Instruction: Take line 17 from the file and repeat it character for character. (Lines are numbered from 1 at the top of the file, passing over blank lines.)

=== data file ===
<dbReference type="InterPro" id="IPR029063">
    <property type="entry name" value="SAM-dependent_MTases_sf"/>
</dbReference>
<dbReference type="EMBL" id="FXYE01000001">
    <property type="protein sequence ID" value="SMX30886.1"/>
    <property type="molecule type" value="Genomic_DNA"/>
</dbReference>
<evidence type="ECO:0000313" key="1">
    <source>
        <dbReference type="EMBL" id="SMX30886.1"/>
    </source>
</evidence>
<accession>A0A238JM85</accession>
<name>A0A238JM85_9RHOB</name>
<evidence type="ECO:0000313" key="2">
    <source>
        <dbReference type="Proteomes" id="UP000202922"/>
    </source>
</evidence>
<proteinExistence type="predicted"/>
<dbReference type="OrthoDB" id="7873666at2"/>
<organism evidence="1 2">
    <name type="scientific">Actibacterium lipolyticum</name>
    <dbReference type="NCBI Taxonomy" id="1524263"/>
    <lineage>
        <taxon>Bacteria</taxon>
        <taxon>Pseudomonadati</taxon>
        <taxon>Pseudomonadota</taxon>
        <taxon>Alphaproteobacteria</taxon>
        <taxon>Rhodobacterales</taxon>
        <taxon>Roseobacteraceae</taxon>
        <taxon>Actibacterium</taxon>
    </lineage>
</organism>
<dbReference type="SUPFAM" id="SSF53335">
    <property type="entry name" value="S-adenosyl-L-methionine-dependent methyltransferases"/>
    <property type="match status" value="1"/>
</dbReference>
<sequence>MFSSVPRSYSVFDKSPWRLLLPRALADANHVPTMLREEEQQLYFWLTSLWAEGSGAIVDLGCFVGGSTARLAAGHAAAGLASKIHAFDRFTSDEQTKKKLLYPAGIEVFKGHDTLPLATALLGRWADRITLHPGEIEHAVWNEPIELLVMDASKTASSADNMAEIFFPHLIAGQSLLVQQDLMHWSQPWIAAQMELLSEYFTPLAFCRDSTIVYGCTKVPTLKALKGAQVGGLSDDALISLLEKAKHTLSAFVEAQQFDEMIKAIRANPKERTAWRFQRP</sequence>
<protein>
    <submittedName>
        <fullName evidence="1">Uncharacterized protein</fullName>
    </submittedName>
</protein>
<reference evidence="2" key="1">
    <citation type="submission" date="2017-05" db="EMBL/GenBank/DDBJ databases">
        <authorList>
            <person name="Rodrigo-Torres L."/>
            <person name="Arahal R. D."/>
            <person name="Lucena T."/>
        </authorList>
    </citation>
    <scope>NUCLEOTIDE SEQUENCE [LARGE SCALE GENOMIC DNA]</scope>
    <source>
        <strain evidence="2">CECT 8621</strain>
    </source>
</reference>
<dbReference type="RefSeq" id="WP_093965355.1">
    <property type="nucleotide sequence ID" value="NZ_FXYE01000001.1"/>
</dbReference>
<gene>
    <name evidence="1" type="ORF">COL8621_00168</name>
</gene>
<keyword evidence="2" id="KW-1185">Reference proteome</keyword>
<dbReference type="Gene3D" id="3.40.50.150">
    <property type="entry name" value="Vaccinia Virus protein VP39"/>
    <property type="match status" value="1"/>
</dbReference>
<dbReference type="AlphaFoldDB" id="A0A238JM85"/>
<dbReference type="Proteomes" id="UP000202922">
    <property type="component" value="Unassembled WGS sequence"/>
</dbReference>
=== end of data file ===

        <dbReference type="Proteomes" id="UP000202922"/>